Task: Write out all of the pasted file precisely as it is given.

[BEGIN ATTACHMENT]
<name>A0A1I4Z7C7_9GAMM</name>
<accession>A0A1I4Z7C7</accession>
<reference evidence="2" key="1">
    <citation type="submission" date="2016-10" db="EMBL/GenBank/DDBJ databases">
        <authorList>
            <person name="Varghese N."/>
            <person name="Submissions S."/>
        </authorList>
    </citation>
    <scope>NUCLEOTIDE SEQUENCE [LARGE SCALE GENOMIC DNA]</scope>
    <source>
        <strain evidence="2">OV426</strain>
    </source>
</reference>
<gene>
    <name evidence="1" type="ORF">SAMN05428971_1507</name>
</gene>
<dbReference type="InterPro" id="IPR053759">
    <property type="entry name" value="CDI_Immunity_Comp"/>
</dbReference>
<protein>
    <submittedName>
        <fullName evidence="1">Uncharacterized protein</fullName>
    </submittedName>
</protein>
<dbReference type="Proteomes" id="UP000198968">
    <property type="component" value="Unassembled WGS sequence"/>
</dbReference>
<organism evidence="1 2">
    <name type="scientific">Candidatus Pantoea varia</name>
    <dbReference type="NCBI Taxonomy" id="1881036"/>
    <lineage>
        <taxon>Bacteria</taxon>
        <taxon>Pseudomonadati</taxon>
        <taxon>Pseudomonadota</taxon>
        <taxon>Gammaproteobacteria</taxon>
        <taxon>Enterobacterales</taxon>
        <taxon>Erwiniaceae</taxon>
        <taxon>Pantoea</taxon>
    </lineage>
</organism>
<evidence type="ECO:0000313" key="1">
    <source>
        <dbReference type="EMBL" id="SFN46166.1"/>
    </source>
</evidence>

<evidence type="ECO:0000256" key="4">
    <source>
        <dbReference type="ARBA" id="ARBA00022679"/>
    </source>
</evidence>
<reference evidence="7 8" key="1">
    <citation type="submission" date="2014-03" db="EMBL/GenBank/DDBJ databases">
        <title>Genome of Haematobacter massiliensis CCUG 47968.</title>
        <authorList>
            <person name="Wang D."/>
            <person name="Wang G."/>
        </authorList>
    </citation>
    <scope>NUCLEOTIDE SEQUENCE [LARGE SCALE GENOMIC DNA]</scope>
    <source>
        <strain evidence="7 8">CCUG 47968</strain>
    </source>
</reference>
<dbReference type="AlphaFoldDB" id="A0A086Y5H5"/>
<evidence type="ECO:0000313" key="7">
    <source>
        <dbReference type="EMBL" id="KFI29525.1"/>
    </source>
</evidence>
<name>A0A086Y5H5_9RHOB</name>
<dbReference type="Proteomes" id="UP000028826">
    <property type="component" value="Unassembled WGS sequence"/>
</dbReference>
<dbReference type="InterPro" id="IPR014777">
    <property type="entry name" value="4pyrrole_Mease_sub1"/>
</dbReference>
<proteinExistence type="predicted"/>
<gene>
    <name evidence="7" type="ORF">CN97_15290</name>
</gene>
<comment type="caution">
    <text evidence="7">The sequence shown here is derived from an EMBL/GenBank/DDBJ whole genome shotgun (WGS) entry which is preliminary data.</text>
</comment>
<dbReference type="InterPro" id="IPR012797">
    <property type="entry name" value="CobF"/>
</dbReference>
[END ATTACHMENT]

<name>A0A1I4Z7C7_9GAMM</name>
<accession>A0A1I4Z7C7</accession>
<reference evidence="2" key="1">
    <citation type="submission" date="2016-10" db="EMBL/GenBank/DDBJ databases">
        <authorList>
            <person name="Varghese N."/>
            <person name="Submissions S."/>
        </authorList>
    </citation>
    <scope>NUCLEOTIDE SEQUENCE [LARGE SCALE GENOMIC DNA]</scope>
    <source>
        <strain evidence="2">OV426</strain>
    </source>
</reference>
<gene>
    <name evidence="1" type="ORF">SAMN05428971_1507</name>
</gene>
<dbReference type="InterPro" id="IPR053759">
    <property type="entry name" value="CDI_Immunity_Comp"/>
</dbReference>
<protein>
    <submittedName>
        <fullName evidence="1">Uncharacterized protein</fullName>
    </submittedName>
</protein>
<dbReference type="Proteomes" id="UP000198968">
    <property type="component" value="Unassembled WGS sequence"/>
</dbReference>
<organism evidence="1 2">
    <name type="scientific">Candidatus Pantoea varia</name>
    <dbReference type="NCBI Taxonomy" id="1881036"/>
    <lineage>
        <taxon>Bacteria</taxon>
        <taxon>Pseudomonadati</taxon>
        <taxon>Pseudomonadota</taxon>
        <taxon>Gammaproteobacteria</taxon>
        <taxon>Enterobacterales</taxon>
        <taxon>Erwiniaceae</taxon>
        <taxon>Pantoea</taxon>
    </lineage>
</organism>
<evidence type="ECO:0000313" key="1">
    <source>
        <dbReference type="EMBL" id="SFN46166.1"/>
    </source>
</evidence>

<evidence type="ECO:0000256" key="4">
    <source>
        <dbReference type="ARBA" id="ARBA00022679"/>
    </source>
</evidence>
<reference evidence="7 8" key="1">
    <citation type="submission" date="2014-03" db="EMBL/GenBank/DDBJ databases">
        <title>Genome of Haematobacter massiliensis CCUG 47968.</title>
        <authorList>
            <person name="Wang D."/>
            <person name="Wang G."/>
        </authorList>
    </citation>
    <scope>NUCLEOTIDE SEQUENCE [LARGE SCALE GENOMIC DNA]</scope>
    <source>
        <strain evidence="7 8">CCUG 47968</strain>
    </source>
</reference>
<dbReference type="AlphaFoldDB" id="A0A086Y5H5"/>
<evidence type="ECO:0000313" key="7">
    <source>
        <dbReference type="EMBL" id="KFI29525.1"/>
    </source>
</evidence>
<name>A0A086Y5H5_9RHOB</name>
<dbReference type="Proteomes" id="UP000028826">
    <property type="component" value="Unassembled WGS sequence"/>
</dbReference>
<dbReference type="InterPro" id="IPR014777">
    <property type="entry name" value="4pyrrole_Mease_sub1"/>
</dbReference>
<proteinExistence type="predicted"/>
<gene>
    <name evidence="7" type="ORF">CN97_15290</name>
</gene>
<comment type="caution">
    <text evidence="7">The sequence shown here is derived from an EMBL/GenBank/DDBJ whole genome shotgun (WGS) entry which is preliminary data.</text>
</comment>
<dbReference type="InterPro" id="IPR012797">
    <property type="entry name" value="CobF"/>
</dbReference>